The Committee was briefed on the strategic plan and budget of the Department of Environmental Affairs and Tourism (DEAT). The vision, goal and strategies were set out, and the main pillars of the tourism strategy, key performance areas and key performance indicators were highlighted during the presentation. Marine and Coastal Management’s funding difficulties were also highlighted. Ms Jezile also discussed the plans for the major public entities under DEAT’s management, including SANParks, the Biodiversity Institute, the Weather Service and iSimangaliso Wetland Park Authority. The total budget allocation for the 2008/9 financial year was given as R3.01 billion, increasing to R3.4 billion by 2009/10.The scope for budget growth and spending on delivery was set out across the economic classification. The total budget allocation for public entities was R1, 2 billion, increasing to R1.4 billion in the following year. The issues raised during the discussion included a call for the creation of a competitive tourism model. BEE scorecard compliance proved a complex equation and the Department stressed that individual evaluation had to be used. Other questions related to aquaculture, with reference to a prawn farm in the Coega area, exploitation of local traders in artifacts by foreign firms and the need to educate traders. Members felt that the Department was not being taken seriously enough and questioned whether it had the potential to lead inter-departmental initiatives. Other issues included the integrated approach to transformation, when a greenhouse gas inventory would be available, grading of bed and breakfast establishments, improvement of grading and incentives, and the greening of Soweto and improvement of air quality.
Department of Environmental Affairs and Tourism (DEAT) and entities: Joint Strategic Plan and Budget briefing
The Department of Environmental Affairs and Tourism, and its entities gave a joint presentation to the Portfolio Committee.
Ms Nosipho Jezile, Acting Director General, Department of Environmental Affairs and Tourism, began by stating the mission of the Department was to achieve a prosperous and equitable society living in harmony with our natural resources. She noted that the key departmental programmes consisted of administration, quality and protection, marine and coastal management, SA tourism and biodiversity ( in the form of transfers to SANParks and the Biodiversity Institute). She also discussed the Cluster focus area that consisted of industrial policy action and an intense campaign for better air quality and against poaching.
Ms Jezile said that the goals and strategic objectives for 2008/9 – 2010/11 included delivery on the DEAT mandate, growing a learning organisation and becoming an employer of choice, operational efficiency, financial responsibility and enhancement of reputation and collective ownership of sectors.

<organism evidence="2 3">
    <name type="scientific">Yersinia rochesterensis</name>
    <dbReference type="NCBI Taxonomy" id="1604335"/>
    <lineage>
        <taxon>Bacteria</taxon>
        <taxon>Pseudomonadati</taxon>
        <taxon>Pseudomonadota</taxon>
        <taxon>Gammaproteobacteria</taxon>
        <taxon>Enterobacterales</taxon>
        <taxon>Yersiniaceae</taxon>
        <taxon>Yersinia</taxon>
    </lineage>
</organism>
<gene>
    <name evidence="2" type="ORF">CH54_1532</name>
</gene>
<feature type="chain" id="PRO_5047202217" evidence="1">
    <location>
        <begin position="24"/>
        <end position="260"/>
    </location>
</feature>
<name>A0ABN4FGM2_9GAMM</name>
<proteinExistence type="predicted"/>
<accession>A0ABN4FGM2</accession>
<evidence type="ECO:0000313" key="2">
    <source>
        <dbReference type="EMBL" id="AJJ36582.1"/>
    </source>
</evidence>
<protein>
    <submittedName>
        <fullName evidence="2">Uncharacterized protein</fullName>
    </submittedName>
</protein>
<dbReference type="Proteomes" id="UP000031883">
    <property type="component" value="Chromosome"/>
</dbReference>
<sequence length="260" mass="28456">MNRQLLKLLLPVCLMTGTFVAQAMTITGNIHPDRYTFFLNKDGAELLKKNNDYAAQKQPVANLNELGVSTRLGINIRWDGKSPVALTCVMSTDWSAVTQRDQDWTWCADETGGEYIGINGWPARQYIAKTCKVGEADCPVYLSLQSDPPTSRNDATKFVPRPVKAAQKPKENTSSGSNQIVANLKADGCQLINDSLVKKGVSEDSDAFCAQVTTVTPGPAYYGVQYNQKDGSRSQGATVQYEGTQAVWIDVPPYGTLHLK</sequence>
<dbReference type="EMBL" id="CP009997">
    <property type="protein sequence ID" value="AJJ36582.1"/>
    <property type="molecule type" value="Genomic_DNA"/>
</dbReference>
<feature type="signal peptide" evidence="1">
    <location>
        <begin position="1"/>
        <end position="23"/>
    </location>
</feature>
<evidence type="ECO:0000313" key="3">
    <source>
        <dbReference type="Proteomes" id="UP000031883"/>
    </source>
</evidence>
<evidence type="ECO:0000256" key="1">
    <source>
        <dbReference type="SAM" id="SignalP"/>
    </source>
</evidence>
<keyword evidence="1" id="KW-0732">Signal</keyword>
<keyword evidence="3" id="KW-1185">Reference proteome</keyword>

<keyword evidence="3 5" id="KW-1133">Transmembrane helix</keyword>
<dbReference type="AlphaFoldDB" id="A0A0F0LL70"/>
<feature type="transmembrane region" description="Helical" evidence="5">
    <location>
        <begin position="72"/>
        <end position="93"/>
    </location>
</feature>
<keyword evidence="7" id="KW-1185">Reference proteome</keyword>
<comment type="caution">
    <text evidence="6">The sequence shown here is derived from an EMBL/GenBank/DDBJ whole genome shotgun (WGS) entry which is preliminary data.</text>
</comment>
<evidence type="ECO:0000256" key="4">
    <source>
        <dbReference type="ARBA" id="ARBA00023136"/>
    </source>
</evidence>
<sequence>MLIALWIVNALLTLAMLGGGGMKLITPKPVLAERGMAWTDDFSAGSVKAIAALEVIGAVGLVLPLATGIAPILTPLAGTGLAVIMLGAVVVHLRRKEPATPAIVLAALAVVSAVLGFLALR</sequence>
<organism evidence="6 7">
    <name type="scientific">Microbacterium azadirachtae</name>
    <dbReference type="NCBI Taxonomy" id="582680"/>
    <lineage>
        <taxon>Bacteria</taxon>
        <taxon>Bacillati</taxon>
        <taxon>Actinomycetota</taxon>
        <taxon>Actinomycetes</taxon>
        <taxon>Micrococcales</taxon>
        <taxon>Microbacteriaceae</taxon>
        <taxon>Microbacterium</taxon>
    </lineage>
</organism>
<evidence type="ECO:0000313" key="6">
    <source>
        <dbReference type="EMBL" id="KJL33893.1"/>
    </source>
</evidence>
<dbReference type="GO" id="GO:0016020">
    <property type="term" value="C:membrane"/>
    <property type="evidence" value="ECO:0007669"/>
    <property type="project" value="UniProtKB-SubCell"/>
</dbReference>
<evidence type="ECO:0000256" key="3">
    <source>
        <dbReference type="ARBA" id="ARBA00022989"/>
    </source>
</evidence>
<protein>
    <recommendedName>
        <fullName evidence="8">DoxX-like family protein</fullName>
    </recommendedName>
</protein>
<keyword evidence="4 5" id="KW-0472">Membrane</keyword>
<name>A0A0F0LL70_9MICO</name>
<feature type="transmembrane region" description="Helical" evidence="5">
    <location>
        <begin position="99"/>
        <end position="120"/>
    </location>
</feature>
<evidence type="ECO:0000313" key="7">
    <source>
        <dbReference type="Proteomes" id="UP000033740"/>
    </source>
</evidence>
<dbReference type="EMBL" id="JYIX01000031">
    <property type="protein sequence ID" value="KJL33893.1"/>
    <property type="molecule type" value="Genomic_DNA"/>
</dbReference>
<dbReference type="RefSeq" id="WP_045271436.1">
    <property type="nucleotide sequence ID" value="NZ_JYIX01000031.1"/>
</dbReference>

She then moved on to discuss the various pillars of the Tourism strategy. These included product and Small Medium and Micro Enterprise (SMME) development, Quality assessment, incentive investment with Department of Trade and Industry and growth of land and air transport in conjunction with the Department of Transport were also focus areas. The highlighted Key Performance Areas (KPA) for 2008/9 were skills levels in the tourism sector, Tourism’s HR strategy to meet skills demands with language and tertiary training. Grading of establishments also fell into this category and she highlighted that there had been a plan and remained challenges to review the grading system so that it was consistent with international standards..
Key Performance Indicators (KPI) were discussed. Here a global competitiveness study was mentioned to improve the product offering, and greening and sustainable growth were named as another focus. She said that SA Tourism aimed to increase the total numbers of visitors to South Africa (SA) by 2010. The integrated SA Tourism Portfolio was discussed next and a focus on core markets and investment markets in line with available resources.
South African National Parks' (SAN Parks) main role in the coming period would be constituency building , among others to increase the number of learners participating in the Environmental Education Programme, to reach 110 000 learners.
Marine and Coastal Management had an improved research presence as a target. A new vessel was to replace the SA Agulhas. Funding for research cruises is however insufficient and this matter will have to be taken up with the Treasury.
The South African National Biodiversity Institute (SANBI) would be stepping up research work in areas such as biodiversity and the assessment of species utilisation .
iSimangaliso ( formerly the Great St Lucia Wetland Park) was to be rebranded and the park’s programmes were to be scaled up. Tourism training would also play a significant role
Integrated coastal management was to be passed into law and its main goal would be to manage negative impact to the coastlines.